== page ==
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Om Prakash Gupta v. Parveen Kumar & Anr.

Om Prakash Gupta v. Parveen Kumar & Anr.

2000 (20) PTC 326 (DEL)


Plaintiff was the registered proprietor of the label ‘Suraj Chhap’ in respect of scented chewing tobacco. However, the registration of the Plaintiff was granted subject to a disclaimer on the word ‘Suraj’ and the device of ‘Sun’.


The Plaintiff used the mark ‘Suraj Chhap’ from 1973 to 1978 and thereafter recommenced the use of the mark in the year 1999. Meanwhile, somewhere in 1995 Defendants started marketing raw tobacco in pouches under the mark ‘Suraj Chhap’ tobacco in distinctive pouches. Plaintiff filed a suit against the Defendants for injunction against infringement of trademark and passing off, besides other reliefs.

In August, 1999, the Plaintiff obtained an ex parte injunction against the Defendants restraining it from using the mark ‘Suraj Chhap’. At the time of obtaining the ex parte order the Plaintiff has not disclosed to the Hon’ble Court that it’s trade mark is registered subject to a disclaimer on the word ‘Suraj’ and the device of ‘Sun’.

The Defendants filed an application under Order 39 Rule 4 for vacating the ex parte order.

Plaintiff’s Case:

• Plaintiff has traded extensively under the trade mark ‘Suraj Chhap’ for different varieties of tobacco since the year 1973 in several states and has got good reputation in his products.

• The registration of the Plaintiff’s trademark remains on the register of the trademark till today, having been renewed every seven years which is still valid. It shows that there was no intention to abandon the trademark.

• The fact of non- user for more than 16 years is irrelevant as this Hon’ble Court in Polson Ltd. v. Polson Dairy Ltd.; 1996 PTC 709 has held that the Plaintiff may have temporarily discontinued the use of trademark, but he is entitled to protection of the same by virtue of Sections 28 and 81 of the Trade and Merchandise Marks Act, 1958 as the trademark still continues on the register of the trade mark registry and is still valid.

• Plaintiff also has common law rights towards action for passing off in respect of his trademark on account of long and extensive use therefore the factum of disclaimer is irrelevant and not a material concealment.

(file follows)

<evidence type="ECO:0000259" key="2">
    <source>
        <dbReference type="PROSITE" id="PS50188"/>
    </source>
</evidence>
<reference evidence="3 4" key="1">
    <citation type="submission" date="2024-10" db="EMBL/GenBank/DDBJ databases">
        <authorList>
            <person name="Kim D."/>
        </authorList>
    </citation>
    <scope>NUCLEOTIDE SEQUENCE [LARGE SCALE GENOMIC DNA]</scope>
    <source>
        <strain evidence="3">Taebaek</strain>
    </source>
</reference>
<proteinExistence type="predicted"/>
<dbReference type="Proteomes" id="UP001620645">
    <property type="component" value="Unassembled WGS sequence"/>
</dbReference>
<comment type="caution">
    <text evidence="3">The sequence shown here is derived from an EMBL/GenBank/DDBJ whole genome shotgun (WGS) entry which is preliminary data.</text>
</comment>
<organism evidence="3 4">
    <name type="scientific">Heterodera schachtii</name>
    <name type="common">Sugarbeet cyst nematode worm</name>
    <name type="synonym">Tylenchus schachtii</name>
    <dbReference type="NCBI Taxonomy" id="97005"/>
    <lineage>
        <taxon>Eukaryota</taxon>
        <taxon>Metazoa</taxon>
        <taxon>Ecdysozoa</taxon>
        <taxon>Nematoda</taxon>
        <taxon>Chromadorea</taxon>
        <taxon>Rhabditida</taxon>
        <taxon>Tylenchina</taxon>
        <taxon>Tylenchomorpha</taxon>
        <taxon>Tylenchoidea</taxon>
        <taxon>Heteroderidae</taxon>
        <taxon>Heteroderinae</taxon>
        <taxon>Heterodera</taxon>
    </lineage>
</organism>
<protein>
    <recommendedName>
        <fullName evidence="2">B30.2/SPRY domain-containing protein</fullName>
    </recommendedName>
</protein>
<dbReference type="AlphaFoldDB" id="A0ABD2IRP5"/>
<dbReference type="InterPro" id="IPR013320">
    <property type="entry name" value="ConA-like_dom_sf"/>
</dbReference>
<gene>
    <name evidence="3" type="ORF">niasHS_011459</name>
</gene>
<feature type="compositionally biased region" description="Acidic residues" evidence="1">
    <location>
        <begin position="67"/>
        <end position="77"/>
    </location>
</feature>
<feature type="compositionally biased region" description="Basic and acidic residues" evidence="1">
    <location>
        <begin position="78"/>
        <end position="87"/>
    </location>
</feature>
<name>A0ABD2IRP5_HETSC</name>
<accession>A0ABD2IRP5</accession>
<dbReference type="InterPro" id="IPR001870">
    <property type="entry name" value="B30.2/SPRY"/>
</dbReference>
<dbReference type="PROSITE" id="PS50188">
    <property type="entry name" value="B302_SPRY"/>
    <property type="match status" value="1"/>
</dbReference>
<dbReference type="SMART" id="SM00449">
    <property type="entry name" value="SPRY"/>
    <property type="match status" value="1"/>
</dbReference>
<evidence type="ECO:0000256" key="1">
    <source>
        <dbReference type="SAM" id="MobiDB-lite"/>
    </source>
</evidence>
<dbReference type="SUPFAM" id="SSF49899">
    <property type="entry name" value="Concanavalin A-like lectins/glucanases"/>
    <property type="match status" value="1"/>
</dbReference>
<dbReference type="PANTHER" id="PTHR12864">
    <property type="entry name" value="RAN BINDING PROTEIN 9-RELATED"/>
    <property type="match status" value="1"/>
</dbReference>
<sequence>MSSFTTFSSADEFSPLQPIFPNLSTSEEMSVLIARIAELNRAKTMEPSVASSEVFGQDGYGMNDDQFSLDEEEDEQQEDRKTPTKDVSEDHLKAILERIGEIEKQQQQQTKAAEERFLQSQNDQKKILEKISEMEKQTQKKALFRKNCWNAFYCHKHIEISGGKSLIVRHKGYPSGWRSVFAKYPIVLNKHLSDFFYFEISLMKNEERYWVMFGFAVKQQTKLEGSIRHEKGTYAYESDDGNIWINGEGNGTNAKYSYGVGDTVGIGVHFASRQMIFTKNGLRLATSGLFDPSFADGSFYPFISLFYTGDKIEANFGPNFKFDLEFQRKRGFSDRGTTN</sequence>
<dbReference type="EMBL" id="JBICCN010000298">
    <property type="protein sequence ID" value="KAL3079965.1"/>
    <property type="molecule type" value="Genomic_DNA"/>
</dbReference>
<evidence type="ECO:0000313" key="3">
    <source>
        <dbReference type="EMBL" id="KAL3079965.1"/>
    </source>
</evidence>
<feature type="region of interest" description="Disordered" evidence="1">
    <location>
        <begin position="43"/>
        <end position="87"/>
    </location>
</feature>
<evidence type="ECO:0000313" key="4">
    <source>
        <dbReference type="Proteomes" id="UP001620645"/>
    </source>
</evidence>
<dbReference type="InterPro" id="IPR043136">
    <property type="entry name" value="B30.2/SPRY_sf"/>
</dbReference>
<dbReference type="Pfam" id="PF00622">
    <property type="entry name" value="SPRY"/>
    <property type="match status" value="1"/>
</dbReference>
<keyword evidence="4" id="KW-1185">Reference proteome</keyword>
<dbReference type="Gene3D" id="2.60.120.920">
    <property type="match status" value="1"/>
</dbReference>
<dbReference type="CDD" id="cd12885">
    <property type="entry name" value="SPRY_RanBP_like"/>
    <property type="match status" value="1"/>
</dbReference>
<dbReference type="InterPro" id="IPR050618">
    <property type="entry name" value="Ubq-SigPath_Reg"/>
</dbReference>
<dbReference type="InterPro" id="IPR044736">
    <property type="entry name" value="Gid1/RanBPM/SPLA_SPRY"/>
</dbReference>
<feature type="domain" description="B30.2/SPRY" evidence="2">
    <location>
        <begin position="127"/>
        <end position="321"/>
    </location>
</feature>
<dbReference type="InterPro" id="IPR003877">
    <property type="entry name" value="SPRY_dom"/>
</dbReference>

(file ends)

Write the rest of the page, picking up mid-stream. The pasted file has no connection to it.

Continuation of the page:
Defendants’ Case:

• Plaintiff has made a misleading statement that his trademark is registered. His trademark was registered but with a disclaimer of the word ‘Suraj’ and the device of ‘Sun’ which fact has not been disclosed. Thus, the Plaintiff had obtained the earlier injunction by misrepresentation of facts.

• Plaintiff does not have any right in the trademark or in the goodwill in respect of the trademark ‘Suraj Chhap’, due to non-user.

• Plaintiff has restarted new business under the said mark only in the year 1999, whereas the Defendants have been using the trademark before that time.

Court’s Observations:

On factum of disclaimer:

The fact of the disclaimer has not been mentioned in the plaint nor so disclosed orally at the time of ex parte order and rather clear and categorical statement has been made in the Court also that the trademark ‘SURAJ CHHAP’ is a registered trademark registered at Sr. No. 287631 and obviously the basis of the ex parte injunction is the averment made in the plaint, material placed on record and the representation made in Court. This is a mis-representation of material fact made to the Court.

The Plaintiff thus by suppressing the fact of disclaimer, has prevaricated and has tried to overreach the process of the Court in an attempt to obtain ex parte injunction. The special advantages which the Act gives to the proprietor by reason of the registration of its trademark did not extend to the matter in the trade mark which he had disclaimed. In short, the disclaimed part(s) or matter(s) is not within the protection of the statute.

Obviously, the Plaintiff has not only concealed material fact and document but has made misrepresentation of facts and thereby misused the process of the Court by fraudulent means. This conduct is highly derogatory, without justification and is reprehensible.

On maintainability of passing off action and effect of non-user till 1999:

Plaintiff has not given any proper explanation or valid reason for abandonment of the mark till 1999 and therefore, the Plaintiff does not have any right to an action of passing off as in absence of any proper explanation towards non-use the mark, the mark was abandoned by the Plaintiff. The Defendants being the prior adopter and user of the impugned trademark after abandonment and before 1999, and the particular pouch has superior right than that of the Plaintiff.

The injunction was vacated and the suit was dismissed on account of material concealment of disclaimer.

Author: Aadhya, National Law University, Odisha

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